Rare Appalachian salamander moves closer to endangered species protection

Published 10:45 am Thursday, January 25, 2024

The U.S. Fish and Wildlife Service announced today that it would consider protecting the yellow-spotted woodland salamander under the Endangered Species Act. The agency now has 12 months to decide whether to protect the salamander, which only lives in an Appalachian rock outcrops targeted by coal mining.
“This decision is an important first step for these salamanders, which are one of the most endangered species on the planet,” said Will Harlan, a senior scientist at the Center for Biological Diversity. “I hope the Fish and Wildlife Service moves quickly to give these beleaguered little animals the protections they urgently need.”
Yellow-spotted woodland salamanders are found in shale and sandstone rock faces in West Virginia, Virginia, Kentucky and Tennessee. The same sites are targeted by mountaintop removal mining, which uses explosives that blast apart mountains to access coal seams. More than 500 mountains and 1.4 million acres of forest in Appalachia have been destroyed by mountaintop removal mining over the past 40 years.
Three known yellow-spotted woodland salamander populations have already been wiped out by mining and road construction in the past decade. Many others have likely been obliterated by mountaintop removal mining. Most remaining yellow-spotted woodland salamander populations consist of only one or a few individuals.
This slender, purplish-brown lungless salamander is distinguished by two rows of yellow spots along its back. Two genetic studies in 2018 and 2019 confirmed that the yellow-spotted woodland salamander is a distinct species.
In August 2022 the Center and its partners petitioned to list the yellow-spotted woodland salamander under the Endangered Species Act. Today the Service issued a 90-day finding that the yellow-spotted woodland salamander may warrant listing under the Endangered Species Act. With this finding, the Service will now launch a formal status assessment to guide its decision in 12 months about whether to protect the species.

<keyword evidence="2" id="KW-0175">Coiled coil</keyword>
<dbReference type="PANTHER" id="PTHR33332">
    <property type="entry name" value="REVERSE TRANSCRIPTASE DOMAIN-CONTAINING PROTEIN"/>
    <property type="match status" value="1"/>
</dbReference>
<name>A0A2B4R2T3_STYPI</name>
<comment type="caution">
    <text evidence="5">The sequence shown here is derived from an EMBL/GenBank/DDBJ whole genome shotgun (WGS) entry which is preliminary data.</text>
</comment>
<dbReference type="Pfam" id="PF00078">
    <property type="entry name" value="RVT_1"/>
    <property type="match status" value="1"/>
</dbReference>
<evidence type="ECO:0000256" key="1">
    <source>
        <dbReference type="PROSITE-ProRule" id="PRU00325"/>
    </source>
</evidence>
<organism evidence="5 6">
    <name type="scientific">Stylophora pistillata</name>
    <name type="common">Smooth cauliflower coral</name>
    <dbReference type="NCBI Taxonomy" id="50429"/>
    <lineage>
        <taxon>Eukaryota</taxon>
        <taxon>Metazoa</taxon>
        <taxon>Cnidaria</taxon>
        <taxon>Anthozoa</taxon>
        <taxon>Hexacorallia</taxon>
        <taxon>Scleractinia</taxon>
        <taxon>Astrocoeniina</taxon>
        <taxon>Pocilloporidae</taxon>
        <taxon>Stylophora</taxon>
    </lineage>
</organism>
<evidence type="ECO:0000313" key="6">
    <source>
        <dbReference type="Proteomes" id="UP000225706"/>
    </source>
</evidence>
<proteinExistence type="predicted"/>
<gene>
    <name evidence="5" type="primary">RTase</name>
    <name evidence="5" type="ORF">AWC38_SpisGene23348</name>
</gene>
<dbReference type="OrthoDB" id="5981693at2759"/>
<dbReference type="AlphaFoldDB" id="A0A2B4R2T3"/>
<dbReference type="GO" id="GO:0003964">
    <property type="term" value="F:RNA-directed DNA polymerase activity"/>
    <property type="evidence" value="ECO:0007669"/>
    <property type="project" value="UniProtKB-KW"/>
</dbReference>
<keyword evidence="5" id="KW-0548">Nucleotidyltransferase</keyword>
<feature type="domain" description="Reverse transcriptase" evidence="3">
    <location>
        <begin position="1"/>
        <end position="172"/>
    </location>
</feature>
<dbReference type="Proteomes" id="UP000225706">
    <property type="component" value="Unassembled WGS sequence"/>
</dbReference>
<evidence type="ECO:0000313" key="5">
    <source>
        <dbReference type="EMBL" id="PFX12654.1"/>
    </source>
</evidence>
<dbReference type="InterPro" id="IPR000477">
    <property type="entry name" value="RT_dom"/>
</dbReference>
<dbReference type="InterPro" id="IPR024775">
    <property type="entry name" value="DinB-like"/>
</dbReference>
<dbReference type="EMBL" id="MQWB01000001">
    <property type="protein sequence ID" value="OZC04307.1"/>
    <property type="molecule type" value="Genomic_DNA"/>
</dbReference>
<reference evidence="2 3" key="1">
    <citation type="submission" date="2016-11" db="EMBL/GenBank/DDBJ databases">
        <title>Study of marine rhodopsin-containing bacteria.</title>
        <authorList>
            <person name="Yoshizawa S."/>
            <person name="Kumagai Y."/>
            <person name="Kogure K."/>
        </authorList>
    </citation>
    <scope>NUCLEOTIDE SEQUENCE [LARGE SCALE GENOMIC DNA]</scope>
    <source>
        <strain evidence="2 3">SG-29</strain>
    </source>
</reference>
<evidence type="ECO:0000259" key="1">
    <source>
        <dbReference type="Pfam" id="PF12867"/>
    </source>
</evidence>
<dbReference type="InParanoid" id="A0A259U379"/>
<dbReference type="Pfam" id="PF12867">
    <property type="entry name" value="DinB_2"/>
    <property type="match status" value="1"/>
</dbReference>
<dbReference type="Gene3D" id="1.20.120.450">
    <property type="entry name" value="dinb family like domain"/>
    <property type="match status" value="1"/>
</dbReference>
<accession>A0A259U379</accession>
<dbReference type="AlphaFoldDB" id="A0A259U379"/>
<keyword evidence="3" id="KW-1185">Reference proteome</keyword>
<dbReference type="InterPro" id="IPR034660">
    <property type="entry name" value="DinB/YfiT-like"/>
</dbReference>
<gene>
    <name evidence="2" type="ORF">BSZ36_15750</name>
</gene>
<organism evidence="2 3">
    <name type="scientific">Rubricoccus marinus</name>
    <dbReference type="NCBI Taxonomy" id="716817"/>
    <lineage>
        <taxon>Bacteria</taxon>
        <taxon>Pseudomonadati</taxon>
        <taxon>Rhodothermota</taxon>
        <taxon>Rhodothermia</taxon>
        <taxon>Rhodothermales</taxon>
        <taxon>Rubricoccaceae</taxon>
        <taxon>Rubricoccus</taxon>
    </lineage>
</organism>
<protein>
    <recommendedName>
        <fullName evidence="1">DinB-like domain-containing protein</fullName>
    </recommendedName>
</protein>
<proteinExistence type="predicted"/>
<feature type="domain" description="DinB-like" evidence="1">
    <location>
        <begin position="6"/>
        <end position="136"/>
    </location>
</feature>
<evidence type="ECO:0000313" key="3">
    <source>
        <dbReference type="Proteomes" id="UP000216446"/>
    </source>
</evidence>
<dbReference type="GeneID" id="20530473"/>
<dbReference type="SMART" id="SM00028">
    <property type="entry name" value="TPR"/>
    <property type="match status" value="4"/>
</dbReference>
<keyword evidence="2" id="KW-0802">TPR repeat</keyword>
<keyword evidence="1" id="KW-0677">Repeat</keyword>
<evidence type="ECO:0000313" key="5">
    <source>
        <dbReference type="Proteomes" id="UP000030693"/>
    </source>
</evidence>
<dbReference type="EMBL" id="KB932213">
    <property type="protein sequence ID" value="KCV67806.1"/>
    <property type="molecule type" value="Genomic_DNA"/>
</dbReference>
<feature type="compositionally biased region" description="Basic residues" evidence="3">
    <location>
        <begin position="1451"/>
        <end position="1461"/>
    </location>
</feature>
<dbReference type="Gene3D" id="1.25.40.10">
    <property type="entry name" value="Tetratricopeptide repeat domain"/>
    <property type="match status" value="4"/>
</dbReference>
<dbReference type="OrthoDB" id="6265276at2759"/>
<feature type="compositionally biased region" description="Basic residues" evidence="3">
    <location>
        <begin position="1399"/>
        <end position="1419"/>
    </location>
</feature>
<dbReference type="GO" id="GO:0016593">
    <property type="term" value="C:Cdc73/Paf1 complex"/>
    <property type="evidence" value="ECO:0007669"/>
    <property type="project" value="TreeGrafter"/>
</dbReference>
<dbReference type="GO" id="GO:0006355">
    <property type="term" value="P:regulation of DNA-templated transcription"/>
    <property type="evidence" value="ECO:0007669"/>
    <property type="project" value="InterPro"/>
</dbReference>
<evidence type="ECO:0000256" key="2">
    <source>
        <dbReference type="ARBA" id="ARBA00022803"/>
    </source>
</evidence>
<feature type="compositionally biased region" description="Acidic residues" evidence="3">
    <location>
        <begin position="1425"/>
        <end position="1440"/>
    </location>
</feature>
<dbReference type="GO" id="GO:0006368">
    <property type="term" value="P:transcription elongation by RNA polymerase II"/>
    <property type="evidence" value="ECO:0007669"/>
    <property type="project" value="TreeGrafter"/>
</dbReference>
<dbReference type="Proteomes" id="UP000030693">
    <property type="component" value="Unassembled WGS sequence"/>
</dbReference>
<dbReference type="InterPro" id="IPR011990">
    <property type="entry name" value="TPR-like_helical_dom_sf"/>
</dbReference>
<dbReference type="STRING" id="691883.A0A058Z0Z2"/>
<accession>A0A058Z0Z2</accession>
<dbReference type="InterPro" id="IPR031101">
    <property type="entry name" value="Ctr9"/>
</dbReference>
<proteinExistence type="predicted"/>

Full protection as an endangered species would ensure that yellow-spotted woodland salamanders and their remaining habitat are safeguarded. It would also require a federal recovery plan to restore their populations.
Appalachian Mountain Advocates, Appalachian Voices, Citizens Coal Council, The Clinch Coalition, Coal River Mountain Watch, Dogwood Alliance, Forest Keeper, Heartwood, Kentucky Heartwood and Kentucky Waterways Alliance joined the Center in petitioning to list the species.
Appalachia is a global biodiversity hotspot for salamanders, with more salamander species than anywhere else in the world. Unfortunately, 60% of salamander species are threatened with extinction, including the yellow-spotted woodland salamander.
“These salamanders have been clinging to Appalachian rocks for millions of years, but we’ve nearly wiped them out in just a few decades,” said Harlan. “To keep hanging on, they urgently need Endangered Species Act protections.”

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